Information and Communications Technology Minister Sitthichai Pookaiyaudom this week instructed the Web site ban be lifted after YouTube owner Google installed filters to stop Thais from accessing clips insulting the 79-year-old monarch, a ministry official said.
Insulting royalty is a serious offence in Thailand.
YouTube said in May it had decided, after an agreement with the Thai government, to block some offending clips but it took several months to implement it.
Thailand then sent YouTube's management a list of 12 video clips it deemed offensive. Six of the clips were removed by their creators or because they violated YouTube's "code of service", YouTube said in a statement.
The first king-bashing clip appeared a few days after a 57-year-old Swiss man received a 10-year jail sentence for spraying graffiti on pictures of the king on his birthday in December -- a rare conviction of a foreigner.
Bhumibol, the world's longest-reigning monarch who has been on the throne for more than 60 years, has since granted a pardon and the Swiss man has been deported.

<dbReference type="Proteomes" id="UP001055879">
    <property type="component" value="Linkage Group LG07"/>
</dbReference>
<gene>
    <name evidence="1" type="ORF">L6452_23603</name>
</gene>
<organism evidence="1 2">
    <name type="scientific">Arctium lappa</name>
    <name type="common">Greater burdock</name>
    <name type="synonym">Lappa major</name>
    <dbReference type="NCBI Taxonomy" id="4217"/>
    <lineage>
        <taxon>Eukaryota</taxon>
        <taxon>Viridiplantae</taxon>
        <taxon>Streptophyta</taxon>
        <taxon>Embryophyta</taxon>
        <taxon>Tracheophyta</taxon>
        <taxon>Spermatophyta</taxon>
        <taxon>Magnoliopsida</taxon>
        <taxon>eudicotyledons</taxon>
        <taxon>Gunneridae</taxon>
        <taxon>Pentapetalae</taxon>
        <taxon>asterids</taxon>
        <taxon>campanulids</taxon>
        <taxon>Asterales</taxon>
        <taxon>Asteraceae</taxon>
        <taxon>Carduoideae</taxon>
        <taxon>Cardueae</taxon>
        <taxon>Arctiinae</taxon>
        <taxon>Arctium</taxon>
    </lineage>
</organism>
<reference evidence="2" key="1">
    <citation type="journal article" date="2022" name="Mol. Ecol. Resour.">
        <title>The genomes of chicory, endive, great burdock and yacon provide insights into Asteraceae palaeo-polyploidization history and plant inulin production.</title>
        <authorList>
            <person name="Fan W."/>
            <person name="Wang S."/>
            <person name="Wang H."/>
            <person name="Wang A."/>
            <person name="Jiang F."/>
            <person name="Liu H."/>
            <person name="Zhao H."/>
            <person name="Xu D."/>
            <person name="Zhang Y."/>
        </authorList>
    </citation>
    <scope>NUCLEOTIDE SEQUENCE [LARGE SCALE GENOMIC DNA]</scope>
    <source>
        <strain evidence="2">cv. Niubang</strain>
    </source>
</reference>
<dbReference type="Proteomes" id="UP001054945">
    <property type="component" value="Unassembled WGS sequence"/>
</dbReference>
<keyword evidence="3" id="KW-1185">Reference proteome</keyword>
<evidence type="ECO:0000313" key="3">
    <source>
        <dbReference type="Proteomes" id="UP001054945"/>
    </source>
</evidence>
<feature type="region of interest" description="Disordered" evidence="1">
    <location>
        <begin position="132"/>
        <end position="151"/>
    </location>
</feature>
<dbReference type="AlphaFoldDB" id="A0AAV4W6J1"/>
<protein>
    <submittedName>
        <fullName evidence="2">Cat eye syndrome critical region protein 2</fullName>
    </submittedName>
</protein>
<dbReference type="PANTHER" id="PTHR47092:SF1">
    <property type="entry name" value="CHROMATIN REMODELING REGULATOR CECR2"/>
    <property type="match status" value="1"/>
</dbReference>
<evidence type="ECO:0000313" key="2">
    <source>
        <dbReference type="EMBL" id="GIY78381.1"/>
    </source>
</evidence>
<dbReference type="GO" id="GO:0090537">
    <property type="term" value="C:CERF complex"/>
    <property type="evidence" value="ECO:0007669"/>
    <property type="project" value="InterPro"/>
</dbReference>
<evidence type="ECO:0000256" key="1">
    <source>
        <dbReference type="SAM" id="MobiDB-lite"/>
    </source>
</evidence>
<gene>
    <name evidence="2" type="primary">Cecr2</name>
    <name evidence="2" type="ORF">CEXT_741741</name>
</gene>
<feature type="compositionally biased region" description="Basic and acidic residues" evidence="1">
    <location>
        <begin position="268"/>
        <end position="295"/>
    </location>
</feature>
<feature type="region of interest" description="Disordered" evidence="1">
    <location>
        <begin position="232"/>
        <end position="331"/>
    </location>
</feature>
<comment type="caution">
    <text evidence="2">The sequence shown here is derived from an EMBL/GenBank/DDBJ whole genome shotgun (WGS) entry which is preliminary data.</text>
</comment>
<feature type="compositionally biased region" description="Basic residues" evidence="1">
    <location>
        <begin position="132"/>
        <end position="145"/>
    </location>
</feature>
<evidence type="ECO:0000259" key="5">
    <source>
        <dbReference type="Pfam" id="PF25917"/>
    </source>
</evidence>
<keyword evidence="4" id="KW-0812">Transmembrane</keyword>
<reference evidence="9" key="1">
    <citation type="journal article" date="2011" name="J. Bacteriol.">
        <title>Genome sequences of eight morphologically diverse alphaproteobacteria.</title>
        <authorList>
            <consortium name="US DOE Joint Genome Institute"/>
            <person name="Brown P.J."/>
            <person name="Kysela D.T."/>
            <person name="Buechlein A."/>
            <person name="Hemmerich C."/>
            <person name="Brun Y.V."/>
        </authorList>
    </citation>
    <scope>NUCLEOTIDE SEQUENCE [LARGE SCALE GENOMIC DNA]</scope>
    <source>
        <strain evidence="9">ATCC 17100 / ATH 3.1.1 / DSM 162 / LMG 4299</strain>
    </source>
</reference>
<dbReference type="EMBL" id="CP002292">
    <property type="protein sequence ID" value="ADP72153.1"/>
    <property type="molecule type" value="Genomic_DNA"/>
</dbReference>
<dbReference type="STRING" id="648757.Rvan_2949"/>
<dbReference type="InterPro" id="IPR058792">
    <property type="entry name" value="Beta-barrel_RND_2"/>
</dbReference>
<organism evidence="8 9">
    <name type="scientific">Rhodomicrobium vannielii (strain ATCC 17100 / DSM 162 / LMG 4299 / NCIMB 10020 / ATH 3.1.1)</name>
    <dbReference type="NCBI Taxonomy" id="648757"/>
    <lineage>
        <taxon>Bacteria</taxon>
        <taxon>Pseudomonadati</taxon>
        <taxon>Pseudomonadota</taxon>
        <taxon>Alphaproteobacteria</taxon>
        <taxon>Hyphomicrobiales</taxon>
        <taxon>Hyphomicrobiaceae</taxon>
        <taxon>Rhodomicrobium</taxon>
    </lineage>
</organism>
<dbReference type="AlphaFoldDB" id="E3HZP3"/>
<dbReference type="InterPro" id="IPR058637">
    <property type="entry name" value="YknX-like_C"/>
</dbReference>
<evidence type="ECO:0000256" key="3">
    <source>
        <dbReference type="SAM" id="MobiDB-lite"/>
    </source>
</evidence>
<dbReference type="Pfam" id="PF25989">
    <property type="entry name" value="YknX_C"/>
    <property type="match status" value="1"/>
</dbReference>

YouTube's response to Thailand's request spurred debates about freedom of expression on the Internet.
The Southeast Asian Press Alliance (SEAPA) said in an e-mail message that YouTube's move to deny Thais access to offending clips raised implications of its collusion with the country to censor a popular global platform.
"Any such collusion could potentially be open for abuse, and thereby only exacerbate concerns over free speech over the Internet," SEAPA said.
"The cooperation between Google/YouTube and the Thai government could conceivably become a template sought by other governments that have had run-ins with sensitive content on the video-sharing site," it said.
Last Mod: 01 Eylül 2007, 08:56